FIG. 3 is a view similar to FIG. 2, but with a rotor being rotated about 120° clockwise from the position of FIG. 2;
FIG. 4 is a view similar to FIG. 3, but with the rotor being further rotated about 120°;
FIG. 5 is an elevational, cross-sectional view generally taken from line 5--5 of FIG. 2, showing the present switch in an assembled state including the cover and its related parts; and
FIG. 6 is a view similar to FIG. 2, but showing the structure of a prior art switch of the type that the present invention is concerned.
Simultaneously referring to FIGS. 1 and 5, a rotary switch in accordance with the present invention is mainly consisted of a cover 20, a spring 23, a cruciform driving plate 22, a rotor 50 made of an electrically insulating material, an electrically conductive plate 40, three leaf springs 61, 30, 62 made of an electrically conductive material, a base 10, two screws 121 and a diode 32, wherein the leaf spring 61 is connected with an electric wire 610, and the leaf spring 62 is connected with another electric wire 620.
The cover 20 includes a knob 21 rotatably fixed thereon, two locating pins 24, two threaded holes 25, and a sleeve 210 with a pair of opposite slits 211 integrally formed with the knob 21 and rotatable therewith. The rotor 50 has a top face consisted of four slanted segments 55 defining two pairs of opposed vertical edges 550, three side cam parts 52, 53 and 54 formed along a circumferential periphery thereof and a central hole 51. The conductive plate 40 has two side upright portions 42 and 43 and a central hole 41. The leaf springs 30 and 62 respectively have downward extensions 31 and 621. The base 10 has a first passage 12 for receiving the wire 610 and a second passage 13 for receiving the wire 620, two holes 120 for receiving the locating pins 24, two other holes 130 for receiving the screws 121, two slits 15 and 16 respectively for the passing through the extensions 31 and 621, a protrusion 14 for positioning the conductive plate 40 and the rotor 50 by engaging with the central holes 41 and 51 thereof, a stopping plate 17 for restricting the movement of the leaf spring 61, a stopping post 18 for restricting the movement of the leaf spring 62, and lower walls 19 defining a lower chamber 192 for accommodating the diode 32.
Particularly referring to FIG. 5, which shows that the parts constituting the present switch are assembled together, the cover 20 is fitted to the base 10 by inserting the locating pins 24 into the holes 120 and extending the screws 121 through the holes 130 to engage with the threaded holes 25. The wire 610 is mounted in the first passage 12 and the downward extension 31 of the leaf spring 30 is mounted to pass through the slit 15 and has an end soldered with a cathode of the diode 32 located in the lower chamber 192 defined by the walls 19. An anode of the diode 32 is soldered to the downward extension 621 of the leaf spring 62 passing through the slit 16. The conductive plate 40 and the rotor 50 are mounted on the protrusion 14 by their respective holes 41 and 51 engaging therewith, whereby the conductive plate 40 and the rotor 50 can rotate about the protrusion 14. The driving plate 22 has a bottom portion inserted into an upper portion of the hole 51 and two side portions having upper portions respectively received within the slits 211 and lower portions abutting a pair of opposed vertical edges 550 defined by the segments 55 constituting the top surface of the rotor 50. The spring 23 is compressed between the driving plate 22 and the sleeve 210 thereby to exert a pushing force to urge the driving plate toward the rotor 50. Since the sleeve 210 is rotatable with the knob 21, when the knob 21 is rotated by an external force, the sleeve 210 is rotated to drive the rotation of the driving plate 22 via an engagement between the driving plate 22 and the slits 211 of the sleeve 210, and, then, the rotor 50 via an engagement between the driving plate 22 and a pair of the vertical edges 550 of the segments 55 of the rotor 50 and the conductive plate 40, which will be further discussed below.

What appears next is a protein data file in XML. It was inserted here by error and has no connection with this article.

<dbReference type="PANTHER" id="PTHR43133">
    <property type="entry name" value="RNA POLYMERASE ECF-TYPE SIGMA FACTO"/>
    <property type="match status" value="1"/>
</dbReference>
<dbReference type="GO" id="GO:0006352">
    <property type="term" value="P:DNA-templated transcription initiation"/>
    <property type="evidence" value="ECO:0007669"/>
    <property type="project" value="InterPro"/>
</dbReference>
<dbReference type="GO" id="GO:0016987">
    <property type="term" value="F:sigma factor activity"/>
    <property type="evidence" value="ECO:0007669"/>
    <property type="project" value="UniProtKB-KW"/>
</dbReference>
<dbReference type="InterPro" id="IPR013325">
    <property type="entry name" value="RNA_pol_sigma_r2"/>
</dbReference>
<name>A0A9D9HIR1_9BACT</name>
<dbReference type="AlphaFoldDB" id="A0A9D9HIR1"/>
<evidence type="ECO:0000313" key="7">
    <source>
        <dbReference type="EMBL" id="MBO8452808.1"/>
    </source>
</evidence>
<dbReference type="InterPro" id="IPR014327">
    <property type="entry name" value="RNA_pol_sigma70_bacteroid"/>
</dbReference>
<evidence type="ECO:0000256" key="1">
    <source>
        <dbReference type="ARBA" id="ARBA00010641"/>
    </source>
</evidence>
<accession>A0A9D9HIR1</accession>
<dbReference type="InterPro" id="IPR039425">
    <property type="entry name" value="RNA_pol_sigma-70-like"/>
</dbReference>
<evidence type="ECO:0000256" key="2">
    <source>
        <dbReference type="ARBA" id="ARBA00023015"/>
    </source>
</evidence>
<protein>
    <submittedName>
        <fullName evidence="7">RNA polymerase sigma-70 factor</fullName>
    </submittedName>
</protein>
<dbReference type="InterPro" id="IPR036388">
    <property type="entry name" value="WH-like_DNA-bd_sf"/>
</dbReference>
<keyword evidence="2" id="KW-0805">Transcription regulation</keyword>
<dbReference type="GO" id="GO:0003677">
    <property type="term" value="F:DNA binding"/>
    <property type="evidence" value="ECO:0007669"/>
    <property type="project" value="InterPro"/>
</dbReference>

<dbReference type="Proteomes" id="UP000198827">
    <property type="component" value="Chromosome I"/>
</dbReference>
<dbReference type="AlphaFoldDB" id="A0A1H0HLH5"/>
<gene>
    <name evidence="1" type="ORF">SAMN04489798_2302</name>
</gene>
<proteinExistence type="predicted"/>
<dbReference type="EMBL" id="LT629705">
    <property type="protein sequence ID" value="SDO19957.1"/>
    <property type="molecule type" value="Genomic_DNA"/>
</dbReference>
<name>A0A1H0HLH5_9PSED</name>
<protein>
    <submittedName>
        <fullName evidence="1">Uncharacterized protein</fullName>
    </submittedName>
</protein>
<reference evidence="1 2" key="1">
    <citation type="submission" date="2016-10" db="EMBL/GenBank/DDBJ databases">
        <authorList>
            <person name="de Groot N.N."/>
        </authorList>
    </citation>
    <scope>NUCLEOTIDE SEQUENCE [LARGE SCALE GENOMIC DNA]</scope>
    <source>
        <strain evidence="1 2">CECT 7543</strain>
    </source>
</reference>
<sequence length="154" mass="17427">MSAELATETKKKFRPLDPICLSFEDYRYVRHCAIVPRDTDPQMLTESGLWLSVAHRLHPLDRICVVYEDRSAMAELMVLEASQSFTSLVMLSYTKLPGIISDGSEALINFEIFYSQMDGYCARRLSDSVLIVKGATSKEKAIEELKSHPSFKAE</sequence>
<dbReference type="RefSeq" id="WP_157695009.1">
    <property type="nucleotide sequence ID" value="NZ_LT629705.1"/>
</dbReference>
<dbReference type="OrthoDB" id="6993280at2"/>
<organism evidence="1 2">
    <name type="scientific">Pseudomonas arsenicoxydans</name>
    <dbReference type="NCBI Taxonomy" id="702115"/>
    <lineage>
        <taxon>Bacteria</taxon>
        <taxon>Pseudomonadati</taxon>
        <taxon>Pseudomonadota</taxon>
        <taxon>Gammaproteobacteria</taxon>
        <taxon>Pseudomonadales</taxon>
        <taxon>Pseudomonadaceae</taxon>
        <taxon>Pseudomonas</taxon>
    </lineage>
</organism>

Now turning to FIG. 2, the base 10 defines an upper chamber 11 located above the lower chamber 192 defined by the walls 19 for receiving the diode 32 to receive a part of the leaf spring 61, the rotor 50, the conductive plate 40, the leaf spring 30 and a part of the leaf spring 62. The leaf spring 61 is configurated to have an end fixedly attached with the wire 610, a generally intermediate portion passing through and restricted by the stopping plate 17 and a free end curved toward the rotor 50 and contacted with the cam part 54 thereof. The leaf spring 30 is configurated to generally have an L-shape with its bottom free end located on the horizontal side bent toward its vertical side and surrounding a constraining plate 110 and having a curvature generally conforming the curvature of the upright side portion 43 of the conductive plate 40, and top fixed end defining the downward extension 31 connected with the diode 32. The leaf spring 62 is also configurated to generally have an L-shape but with its top free end located on the vertical side bent toward its horizontal side and away from its bottom fixed end connected with the wire 620. The L-shaped leaf spring 62 has an intermediate portion passing through and constrained by the stopping post 18.